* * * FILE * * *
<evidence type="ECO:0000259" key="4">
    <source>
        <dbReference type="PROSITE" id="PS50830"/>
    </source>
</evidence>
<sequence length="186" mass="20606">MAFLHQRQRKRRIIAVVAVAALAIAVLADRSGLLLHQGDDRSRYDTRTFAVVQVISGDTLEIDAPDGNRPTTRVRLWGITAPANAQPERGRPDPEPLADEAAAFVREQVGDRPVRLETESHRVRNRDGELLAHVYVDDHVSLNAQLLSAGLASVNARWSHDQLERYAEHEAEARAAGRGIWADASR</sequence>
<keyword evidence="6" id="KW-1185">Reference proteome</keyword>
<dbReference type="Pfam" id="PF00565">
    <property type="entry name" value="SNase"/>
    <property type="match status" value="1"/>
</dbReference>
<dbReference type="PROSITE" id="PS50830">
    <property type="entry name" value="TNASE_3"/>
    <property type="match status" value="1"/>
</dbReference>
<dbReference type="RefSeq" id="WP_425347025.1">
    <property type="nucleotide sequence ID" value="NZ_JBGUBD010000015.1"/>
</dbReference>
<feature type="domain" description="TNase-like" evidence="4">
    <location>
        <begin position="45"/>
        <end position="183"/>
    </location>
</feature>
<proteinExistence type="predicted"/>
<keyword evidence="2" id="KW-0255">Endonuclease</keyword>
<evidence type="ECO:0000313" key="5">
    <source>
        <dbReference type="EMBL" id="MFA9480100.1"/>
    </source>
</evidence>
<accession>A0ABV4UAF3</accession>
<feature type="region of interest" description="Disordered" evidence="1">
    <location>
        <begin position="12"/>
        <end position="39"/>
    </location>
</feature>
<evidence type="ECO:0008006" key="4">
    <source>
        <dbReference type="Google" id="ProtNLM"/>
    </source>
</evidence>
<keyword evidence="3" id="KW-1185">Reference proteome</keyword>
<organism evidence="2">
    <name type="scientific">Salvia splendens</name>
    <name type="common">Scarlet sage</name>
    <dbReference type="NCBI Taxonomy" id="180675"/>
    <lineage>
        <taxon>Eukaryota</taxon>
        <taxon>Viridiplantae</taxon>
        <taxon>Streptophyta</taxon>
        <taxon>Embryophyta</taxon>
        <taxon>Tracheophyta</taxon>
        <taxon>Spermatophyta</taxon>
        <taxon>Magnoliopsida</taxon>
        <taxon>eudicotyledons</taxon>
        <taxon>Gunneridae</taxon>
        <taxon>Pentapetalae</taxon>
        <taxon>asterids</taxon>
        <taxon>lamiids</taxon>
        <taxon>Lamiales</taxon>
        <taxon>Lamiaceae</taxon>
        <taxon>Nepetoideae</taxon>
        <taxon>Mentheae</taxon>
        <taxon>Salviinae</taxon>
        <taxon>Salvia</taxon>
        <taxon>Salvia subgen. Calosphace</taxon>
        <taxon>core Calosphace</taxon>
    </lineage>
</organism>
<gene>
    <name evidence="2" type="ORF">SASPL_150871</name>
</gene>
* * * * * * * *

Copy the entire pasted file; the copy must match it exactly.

<evidence type="ECO:0000259" key="4">
    <source>
        <dbReference type="PROSITE" id="PS50830"/>
    </source>
</evidence>
<sequence length="186" mass="20606">MAFLHQRQRKRRIIAVVAVAALAIAVLADRSGLLLHQGDDRSRYDTRTFAVVQVISGDTLEIDAPDGNRPTTRVRLWGITAPANAQPERGRPDPEPLADEAAAFVREQVGDRPVRLETESHRVRNRDGELLAHVYVDDHVSLNAQLLSAGLASVNARWSHDQLERYAEHEAEARAAGRGIWADASR</sequence>
<keyword evidence="6" id="KW-1185">Reference proteome</keyword>
<dbReference type="Pfam" id="PF00565">
    <property type="entry name" value="SNase"/>
    <property type="match status" value="1"/>
</dbReference>
<dbReference type="PROSITE" id="PS50830">
    <property type="entry name" value="TNASE_3"/>
    <property type="match status" value="1"/>
</dbReference>
<dbReference type="RefSeq" id="WP_425347025.1">
    <property type="nucleotide sequence ID" value="NZ_JBGUBD010000015.1"/>
</dbReference>
<feature type="domain" description="TNase-like" evidence="4">
    <location>
        <begin position="45"/>
        <end position="183"/>
    </location>
</feature>
<proteinExistence type="predicted"/>
<keyword evidence="2" id="KW-0255">Endonuclease</keyword>
<evidence type="ECO:0000313" key="5">
    <source>
        <dbReference type="EMBL" id="MFA9480100.1"/>
    </source>
</evidence>
<accession>A0ABV4UAF3</accession>
<feature type="region of interest" description="Disordered" evidence="1">
    <location>
        <begin position="12"/>
        <end position="39"/>
    </location>
</feature>
<evidence type="ECO:0008006" key="4">
    <source>
        <dbReference type="Google" id="ProtNLM"/>
    </source>
</evidence>
<keyword evidence="3" id="KW-1185">Reference proteome</keyword>
<organism evidence="2">
    <name type="scientific">Salvia splendens</name>
    <name type="common">Scarlet sage</name>
    <dbReference type="NCBI Taxonomy" id="180675"/>
    <lineage>
        <taxon>Eukaryota</taxon>
        <taxon>Viridiplantae</taxon>
        <taxon>Streptophyta</taxon>
        <taxon>Embryophyta</taxon>
        <taxon>Tracheophyta</taxon>
        <taxon>Spermatophyta</taxon>
        <taxon>Magnoliopsida</taxon>
        <taxon>eudicotyledons</taxon>
        <taxon>Gunneridae</taxon>
        <taxon>Pentapetalae</taxon>
        <taxon>asterids</taxon>
        <taxon>lamiids</taxon>
        <taxon>Lamiales</taxon>
        <taxon>Lamiaceae</taxon>
        <taxon>Nepetoideae</taxon>
        <taxon>Mentheae</taxon>
        <taxon>Salviinae</taxon>
        <taxon>Salvia</taxon>
        <taxon>Salvia subgen. Calosphace</taxon>
        <taxon>core Calosphace</taxon>
    </lineage>
</organism>
<gene>
    <name evidence="2" type="ORF">SASPL_150871</name>
</gene>